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Trinity luthern 2014

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Trinity luthern 2014

  1. 1. Jennifer Evans Assistant Director ELA St. Clair County RESA Evans.jennifer@sccresa.org http://www.protopage.com/evans.jennifer#Untitled/Home
  2. 2. Today’s Objectives: Identify Strategies to Increase Comprehension (As is necessary with the increased rigor of the Common Core) Questioning Discussion Academic Vocabulary (Language Strand of CCSS)
  3. 3. Agenda Questioning strategies Blooms Constructed Responses Discussions ELA LookFors
  4. 4. Danielson – Instruction: • Domain 3: Instruction • • • • • 3a: Communicating with students 3b: Using questioning and discussion techniques 3c: Engaging students in learning 3d: Using assessment in instruction 3e: Demonstrating flexibility and responsiveness
  5. 5. Goal: Increase Comprehension • Strategy: Questioning – Ask Questions Throughout the Reading Process – Question – Answer – Relationship (QAR) (STARS) • Old Notch Example - Blooms - Socratic Circles
  6. 6. QAR – Question-Answer-Relationship Strategy • http://www.youtube.com/watch?v=wsud7AQ Wva8 Types of Questions: ight There (The answer is in the text, easy to find.) Think and Search (The answer is in the story, but you need to put together different story parts to find it.) On My Own (The answer is not in the story. You use your own experience to answer the question.)
  7. 7. Old Notch
  8. 8. Harcourt – Trophies Example • QAR: Read First paragraph of “Old Notch” – Ask: How long of a ride in the car would it be to go to the store? (one hour) – How do you know? (read it right there in the text) – Why do you think someone would want to live that far away from a store? – How do you know? (in my head) Two main places to find answers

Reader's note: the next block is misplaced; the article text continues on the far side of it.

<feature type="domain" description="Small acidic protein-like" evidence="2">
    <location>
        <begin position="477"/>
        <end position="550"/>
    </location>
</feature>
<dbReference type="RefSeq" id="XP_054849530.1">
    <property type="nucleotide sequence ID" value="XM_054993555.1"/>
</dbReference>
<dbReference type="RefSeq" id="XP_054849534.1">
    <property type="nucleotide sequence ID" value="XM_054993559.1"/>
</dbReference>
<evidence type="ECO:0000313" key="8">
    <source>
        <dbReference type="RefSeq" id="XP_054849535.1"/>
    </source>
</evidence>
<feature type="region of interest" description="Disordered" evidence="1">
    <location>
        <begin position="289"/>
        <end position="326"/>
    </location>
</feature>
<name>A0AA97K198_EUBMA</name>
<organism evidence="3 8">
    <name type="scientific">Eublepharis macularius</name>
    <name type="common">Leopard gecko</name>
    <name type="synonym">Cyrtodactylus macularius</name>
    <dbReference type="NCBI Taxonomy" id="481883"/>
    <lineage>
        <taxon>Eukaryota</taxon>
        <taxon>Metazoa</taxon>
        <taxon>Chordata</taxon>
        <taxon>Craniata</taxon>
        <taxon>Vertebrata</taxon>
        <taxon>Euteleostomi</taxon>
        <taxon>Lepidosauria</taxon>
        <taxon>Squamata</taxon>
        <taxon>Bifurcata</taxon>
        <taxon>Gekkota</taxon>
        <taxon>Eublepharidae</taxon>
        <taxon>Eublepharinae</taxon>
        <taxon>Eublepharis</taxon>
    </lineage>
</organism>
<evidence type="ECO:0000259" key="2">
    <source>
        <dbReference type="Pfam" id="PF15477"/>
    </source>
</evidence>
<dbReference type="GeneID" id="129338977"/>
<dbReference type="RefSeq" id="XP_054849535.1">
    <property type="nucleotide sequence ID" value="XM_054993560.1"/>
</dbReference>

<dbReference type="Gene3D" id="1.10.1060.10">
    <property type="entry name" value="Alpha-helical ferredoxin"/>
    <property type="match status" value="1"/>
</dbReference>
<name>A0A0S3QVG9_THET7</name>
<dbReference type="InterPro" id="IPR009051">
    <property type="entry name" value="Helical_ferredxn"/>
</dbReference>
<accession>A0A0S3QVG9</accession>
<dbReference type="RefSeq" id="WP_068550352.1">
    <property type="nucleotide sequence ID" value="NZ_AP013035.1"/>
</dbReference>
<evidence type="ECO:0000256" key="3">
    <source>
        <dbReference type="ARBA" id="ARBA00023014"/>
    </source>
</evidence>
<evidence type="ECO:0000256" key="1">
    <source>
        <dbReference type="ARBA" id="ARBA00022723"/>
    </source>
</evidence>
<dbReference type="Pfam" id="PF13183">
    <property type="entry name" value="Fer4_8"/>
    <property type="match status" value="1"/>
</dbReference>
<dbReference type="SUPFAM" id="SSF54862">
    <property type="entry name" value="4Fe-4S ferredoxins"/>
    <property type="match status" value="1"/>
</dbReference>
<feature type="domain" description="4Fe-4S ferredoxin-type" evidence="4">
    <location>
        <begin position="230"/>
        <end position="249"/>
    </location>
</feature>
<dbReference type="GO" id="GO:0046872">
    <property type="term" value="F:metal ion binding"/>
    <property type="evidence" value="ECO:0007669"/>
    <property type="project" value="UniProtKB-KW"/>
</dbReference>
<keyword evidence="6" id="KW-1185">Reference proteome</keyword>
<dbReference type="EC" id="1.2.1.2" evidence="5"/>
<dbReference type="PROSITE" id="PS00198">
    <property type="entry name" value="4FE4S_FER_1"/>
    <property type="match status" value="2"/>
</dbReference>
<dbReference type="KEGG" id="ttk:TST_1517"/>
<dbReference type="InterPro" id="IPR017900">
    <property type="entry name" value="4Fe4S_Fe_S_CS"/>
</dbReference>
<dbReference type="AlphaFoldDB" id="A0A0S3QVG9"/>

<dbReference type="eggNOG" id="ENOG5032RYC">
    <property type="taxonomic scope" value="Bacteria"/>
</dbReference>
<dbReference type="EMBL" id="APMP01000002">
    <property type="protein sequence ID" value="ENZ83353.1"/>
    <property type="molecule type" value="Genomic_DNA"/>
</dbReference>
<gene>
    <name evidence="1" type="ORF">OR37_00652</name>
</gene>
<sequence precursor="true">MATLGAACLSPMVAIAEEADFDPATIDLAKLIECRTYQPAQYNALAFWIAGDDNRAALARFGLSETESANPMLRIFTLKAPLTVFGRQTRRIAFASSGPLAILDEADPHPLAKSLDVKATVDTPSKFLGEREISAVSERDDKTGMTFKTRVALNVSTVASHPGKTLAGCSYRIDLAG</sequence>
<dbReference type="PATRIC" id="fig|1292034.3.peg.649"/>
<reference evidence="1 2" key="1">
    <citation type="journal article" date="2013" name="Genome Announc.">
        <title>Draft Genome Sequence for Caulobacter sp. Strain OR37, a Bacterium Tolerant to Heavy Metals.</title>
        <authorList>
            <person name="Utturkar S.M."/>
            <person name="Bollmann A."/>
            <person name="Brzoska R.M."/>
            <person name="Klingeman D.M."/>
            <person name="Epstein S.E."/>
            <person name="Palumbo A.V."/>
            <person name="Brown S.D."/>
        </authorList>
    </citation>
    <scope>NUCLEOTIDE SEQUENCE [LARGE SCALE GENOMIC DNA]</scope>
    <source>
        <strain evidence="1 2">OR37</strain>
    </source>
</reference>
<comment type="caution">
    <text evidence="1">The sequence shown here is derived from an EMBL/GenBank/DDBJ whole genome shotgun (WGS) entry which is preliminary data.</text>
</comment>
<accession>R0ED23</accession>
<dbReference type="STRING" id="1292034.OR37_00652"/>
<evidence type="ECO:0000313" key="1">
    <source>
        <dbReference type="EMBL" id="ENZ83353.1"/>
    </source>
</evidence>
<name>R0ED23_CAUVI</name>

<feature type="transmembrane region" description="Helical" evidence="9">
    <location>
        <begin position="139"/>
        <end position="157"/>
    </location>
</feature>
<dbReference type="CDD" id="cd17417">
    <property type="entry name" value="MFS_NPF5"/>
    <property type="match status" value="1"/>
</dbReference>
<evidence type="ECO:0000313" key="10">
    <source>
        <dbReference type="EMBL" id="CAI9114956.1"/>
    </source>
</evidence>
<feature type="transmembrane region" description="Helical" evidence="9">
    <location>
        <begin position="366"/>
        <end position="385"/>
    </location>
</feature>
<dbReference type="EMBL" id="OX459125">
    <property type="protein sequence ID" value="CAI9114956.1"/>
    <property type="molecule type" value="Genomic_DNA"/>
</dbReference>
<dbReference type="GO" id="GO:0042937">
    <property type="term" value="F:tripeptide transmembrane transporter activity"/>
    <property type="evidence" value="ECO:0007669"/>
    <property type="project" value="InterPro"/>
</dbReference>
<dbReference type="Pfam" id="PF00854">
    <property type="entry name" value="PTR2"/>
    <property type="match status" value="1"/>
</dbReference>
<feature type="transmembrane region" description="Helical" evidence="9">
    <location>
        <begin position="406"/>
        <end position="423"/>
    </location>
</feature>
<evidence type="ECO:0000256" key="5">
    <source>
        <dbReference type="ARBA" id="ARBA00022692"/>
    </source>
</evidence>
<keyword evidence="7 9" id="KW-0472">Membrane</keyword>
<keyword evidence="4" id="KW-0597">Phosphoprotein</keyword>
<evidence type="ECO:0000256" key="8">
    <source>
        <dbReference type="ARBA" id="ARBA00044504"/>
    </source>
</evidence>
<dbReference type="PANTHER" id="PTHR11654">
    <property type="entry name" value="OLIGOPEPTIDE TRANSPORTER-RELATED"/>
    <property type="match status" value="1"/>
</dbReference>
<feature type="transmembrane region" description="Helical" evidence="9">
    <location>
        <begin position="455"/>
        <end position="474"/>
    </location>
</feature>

9. 9. Open Ended questions - Brainstorming • https://www.teachingchannel.org/videos/anal yzing-text-brainstorming • Blooms Flipchart – Handout
  10. 10. The use of questioning routines, such as QAR, questioning the author, or Bloom’s, is effective for developing textdependent questions. Regardless of the system used, the questions should be developed in advance of the lesson to ensure that the discussion regularly guides students back to the text. ( p 119 Text Complexity by Douglas Fisher)
  11. 11. Turn and Talk • How will you be able to use the Bloom’s flip chart with your students? • How will you use the flip chart to differentiate instruction?
  12. 12. “Students in classrooms with high academic demands and more emphasis on discussion-based approaches show higher end-of-year literacy performance.” (Applebee et al., 2003, p. 717)
  13. 13. What is a Socratic Circle? A constructivist strategy in which participants engage in a conversation to collectively seek a deeper understanding of complex ideas.
  14. 14. Socratic Circle • http://www.youtube.com/watch?v=YDP75I1b 5Do
  15. 15. Talking Chips Activity 1. During the discussion, teammates place their chip in the center each time they talk. They cannot talk again until all team members have placed a chip in the middle. 2. All teammates pick up their chip and begin again. • Round 1: What format for discussions do you use in your classroom?
  16. 16. Teacher Debrief • With Talking Chips, where was the individual accountability? • Where was the equal participation? • How would the teacher set up the lesson to make sure of engagement and accountability? • What ideas of engagement will you take away? • How would this help your ELL Students? • Turn and Talk
  17. 17. Constructed Response • You’ve posed good questions. • Students have discussed the answers to the questions. • Now create a constructed response for students to do:
  18. 18. Talking Chips: • Provide examples of constructed response questions you could use with what you are teaching right now or what you have already taught.